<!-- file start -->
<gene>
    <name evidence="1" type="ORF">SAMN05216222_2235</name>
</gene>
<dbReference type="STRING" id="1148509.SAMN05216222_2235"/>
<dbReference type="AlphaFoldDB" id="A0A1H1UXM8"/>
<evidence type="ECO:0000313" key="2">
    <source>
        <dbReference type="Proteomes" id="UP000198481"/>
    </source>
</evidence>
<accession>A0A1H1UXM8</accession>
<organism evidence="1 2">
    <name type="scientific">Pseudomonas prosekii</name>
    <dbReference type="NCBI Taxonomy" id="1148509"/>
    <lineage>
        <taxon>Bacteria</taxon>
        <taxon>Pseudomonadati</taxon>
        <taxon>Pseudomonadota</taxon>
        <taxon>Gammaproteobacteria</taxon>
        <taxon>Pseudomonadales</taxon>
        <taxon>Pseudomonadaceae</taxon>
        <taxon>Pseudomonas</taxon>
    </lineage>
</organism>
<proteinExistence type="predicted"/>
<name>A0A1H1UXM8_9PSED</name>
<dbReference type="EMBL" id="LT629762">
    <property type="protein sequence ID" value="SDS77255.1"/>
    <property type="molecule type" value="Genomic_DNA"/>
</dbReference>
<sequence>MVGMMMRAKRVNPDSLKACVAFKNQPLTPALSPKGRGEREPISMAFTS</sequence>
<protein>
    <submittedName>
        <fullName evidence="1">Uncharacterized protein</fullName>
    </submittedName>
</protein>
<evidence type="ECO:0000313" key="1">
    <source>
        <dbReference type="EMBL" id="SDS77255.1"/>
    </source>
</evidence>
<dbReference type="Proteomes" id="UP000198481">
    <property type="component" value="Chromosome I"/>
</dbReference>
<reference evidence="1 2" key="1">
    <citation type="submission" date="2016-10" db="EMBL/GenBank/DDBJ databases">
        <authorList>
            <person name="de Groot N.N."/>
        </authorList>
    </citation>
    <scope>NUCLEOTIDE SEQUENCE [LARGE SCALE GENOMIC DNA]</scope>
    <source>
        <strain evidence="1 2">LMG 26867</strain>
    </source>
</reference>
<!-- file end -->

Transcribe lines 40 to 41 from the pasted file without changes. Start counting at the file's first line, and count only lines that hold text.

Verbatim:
    </source>
</evidence>